Organise Black Friday marketing campaigns that make a positive difference. In addition to helping your community, it can be good for your business. According to a study 77% percent of consumers are likely to spend more with a brand demonstrating community responsibility.
Team up with a local food bank or shelter and offer customers a discount or free gift with purchase when they donate a non-perishable food item or gently used clothing. Promote your fundraising efforts on social media with a designated hashtag and spread the message by inviting your fans to tag their friends in the post.
Bundle products together.
Another great Black Friday marketing idea is to bundle products together instead of selling them individually. Not only do gifts packs make great presents, they’re also a great way to upsell customers to a slightly higher price point. You could even offer a discount if customers buy three related items.
Reward your social media fans.
Growing your social media engagement is a must-do in today’s marketing landscape. Sharing great content does the heavy lifting here, but if you want to give your social media accounts an extra boost this holiday season, try incentivising your customers with special discounts.
Starting on Black Friday, offer a special deal every day throughout the holiday shopping season, like 25% off sweaters one day or 15% off shoes the next. Post a discount code for customers to mention at checkout. Don’t forget to include the hashtag #Blackfriday (and preferably another one that’s unique to your business) for Twitter and Instagram.
Offer specific exclusive discounts.
Black Friday marketing strategies often involve discounts, but how about offering special discounts to students, locals (this is a popular strategy for venues like theatres) or other local business owners?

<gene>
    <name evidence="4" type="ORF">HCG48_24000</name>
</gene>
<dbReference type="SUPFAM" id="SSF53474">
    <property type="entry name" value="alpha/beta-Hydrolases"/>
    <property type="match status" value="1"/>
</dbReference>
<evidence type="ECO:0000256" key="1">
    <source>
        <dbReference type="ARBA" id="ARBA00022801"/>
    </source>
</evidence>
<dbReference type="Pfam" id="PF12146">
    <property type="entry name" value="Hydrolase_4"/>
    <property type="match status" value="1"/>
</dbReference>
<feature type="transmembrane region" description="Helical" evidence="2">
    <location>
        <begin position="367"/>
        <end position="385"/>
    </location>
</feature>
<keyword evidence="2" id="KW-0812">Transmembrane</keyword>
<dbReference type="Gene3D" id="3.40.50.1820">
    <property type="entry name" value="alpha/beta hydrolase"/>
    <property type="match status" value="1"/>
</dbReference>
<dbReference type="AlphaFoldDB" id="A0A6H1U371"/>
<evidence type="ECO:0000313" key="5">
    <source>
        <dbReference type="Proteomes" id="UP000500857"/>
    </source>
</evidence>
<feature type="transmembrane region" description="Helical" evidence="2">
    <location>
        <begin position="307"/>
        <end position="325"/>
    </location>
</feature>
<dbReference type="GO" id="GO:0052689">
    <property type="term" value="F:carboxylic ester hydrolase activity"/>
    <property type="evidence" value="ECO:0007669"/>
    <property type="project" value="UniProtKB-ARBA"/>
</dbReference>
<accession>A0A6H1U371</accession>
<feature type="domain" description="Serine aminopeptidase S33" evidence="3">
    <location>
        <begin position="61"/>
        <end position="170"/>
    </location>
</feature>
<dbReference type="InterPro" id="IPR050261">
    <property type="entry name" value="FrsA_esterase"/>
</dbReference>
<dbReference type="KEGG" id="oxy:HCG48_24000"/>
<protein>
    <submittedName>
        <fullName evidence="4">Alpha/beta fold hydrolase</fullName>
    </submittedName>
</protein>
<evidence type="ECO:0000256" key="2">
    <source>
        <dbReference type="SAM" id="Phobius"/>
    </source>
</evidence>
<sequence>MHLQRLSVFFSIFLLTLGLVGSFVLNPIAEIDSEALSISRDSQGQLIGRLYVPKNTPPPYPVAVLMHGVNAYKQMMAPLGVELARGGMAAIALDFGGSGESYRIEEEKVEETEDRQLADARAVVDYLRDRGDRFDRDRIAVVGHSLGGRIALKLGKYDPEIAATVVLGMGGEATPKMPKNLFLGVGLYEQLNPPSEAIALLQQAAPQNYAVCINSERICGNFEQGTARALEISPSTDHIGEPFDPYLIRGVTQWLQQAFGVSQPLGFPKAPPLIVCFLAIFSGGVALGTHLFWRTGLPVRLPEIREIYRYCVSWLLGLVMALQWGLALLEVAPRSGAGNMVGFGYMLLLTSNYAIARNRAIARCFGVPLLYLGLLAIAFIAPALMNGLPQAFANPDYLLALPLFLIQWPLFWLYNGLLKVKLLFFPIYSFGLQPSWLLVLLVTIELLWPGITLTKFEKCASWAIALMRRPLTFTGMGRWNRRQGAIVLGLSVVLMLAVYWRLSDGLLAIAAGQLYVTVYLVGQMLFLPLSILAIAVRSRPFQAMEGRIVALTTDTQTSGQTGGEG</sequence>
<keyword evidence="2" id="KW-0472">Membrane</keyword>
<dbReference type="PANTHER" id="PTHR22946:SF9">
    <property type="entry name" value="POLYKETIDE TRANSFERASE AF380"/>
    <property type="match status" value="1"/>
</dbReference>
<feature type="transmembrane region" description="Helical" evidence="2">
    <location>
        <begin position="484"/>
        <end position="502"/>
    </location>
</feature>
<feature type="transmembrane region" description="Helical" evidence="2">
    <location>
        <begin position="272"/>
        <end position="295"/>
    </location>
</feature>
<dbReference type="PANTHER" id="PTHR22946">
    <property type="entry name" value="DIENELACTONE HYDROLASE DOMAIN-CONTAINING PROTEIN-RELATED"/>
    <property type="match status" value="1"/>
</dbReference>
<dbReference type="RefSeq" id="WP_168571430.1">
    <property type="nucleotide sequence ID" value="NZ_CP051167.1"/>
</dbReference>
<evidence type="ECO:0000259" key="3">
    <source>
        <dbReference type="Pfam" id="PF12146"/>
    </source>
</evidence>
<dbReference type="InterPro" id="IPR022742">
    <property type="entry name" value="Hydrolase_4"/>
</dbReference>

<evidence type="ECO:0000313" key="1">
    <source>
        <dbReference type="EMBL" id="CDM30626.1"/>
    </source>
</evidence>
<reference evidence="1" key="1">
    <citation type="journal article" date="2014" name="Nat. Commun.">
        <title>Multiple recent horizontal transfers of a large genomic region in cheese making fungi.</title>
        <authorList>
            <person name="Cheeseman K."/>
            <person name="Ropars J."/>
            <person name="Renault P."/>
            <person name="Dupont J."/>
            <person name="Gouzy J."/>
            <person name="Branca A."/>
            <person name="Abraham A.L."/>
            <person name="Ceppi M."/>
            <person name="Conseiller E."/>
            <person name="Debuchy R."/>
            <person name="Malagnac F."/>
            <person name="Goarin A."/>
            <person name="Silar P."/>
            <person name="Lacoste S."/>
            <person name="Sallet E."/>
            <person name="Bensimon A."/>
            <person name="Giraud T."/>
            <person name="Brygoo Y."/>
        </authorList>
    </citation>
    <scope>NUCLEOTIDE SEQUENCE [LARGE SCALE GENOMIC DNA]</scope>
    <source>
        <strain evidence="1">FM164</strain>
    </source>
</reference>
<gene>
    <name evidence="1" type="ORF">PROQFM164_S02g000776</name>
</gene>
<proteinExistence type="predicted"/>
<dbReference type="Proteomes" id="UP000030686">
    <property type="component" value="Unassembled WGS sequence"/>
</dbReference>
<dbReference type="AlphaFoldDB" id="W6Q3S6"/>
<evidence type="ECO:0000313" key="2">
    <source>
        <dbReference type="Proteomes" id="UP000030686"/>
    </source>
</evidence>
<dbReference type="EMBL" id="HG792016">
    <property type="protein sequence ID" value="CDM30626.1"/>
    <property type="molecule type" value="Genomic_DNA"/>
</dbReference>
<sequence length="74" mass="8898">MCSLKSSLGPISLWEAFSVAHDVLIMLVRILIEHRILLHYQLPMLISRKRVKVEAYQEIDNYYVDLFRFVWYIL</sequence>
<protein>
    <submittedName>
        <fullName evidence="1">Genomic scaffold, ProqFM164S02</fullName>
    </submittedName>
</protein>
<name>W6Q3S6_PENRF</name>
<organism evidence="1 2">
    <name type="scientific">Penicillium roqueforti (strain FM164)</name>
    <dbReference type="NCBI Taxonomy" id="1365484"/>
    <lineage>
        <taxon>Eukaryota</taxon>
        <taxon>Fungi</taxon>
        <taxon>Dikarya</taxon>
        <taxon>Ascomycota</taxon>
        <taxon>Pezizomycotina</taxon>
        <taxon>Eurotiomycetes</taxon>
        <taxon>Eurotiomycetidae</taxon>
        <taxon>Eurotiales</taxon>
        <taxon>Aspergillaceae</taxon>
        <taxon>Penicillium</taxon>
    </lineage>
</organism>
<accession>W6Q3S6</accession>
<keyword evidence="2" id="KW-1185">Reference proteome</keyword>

Offer an incentive to spend.
Give customers reason to spend, or spend again. Try giving them 10% vouchers with their receipt, to be redeemed the next time they spend in store within a certain period. Or, as Black Friday is all about gearing up for Christmas, give customers deals that can be applied to their gift shopping in the weeks to come.
Stay open late.
We already talked about not opening up shop early on Black Friday. However, it could make sense to stay open late for people avoiding the day’s madness. If you switch up your hours as one of your Black Friday marketing strategies, be sure to let your customers know in one of your marketing emails, on social media and on your website.
Go the extra mile.
Offer something special as part of your Black Friday marketing campaigns. That could mean offering free gift wrapping or a free greeting card with every purchase above a certain amount. Think about what would delight your customers and be of value during this busy time of year. For example, giving out helium balloons to customers’ children, or offering a more generous return policy.
Keep the queues moving.
When you find yourselves with a Black Friday rush on your hands, make sure you’re keeping the queues running and your not turning away any customers. Having a portable payments solution like Square means you can accept all major credit cards, and even get your team out taking payments on the shop floor.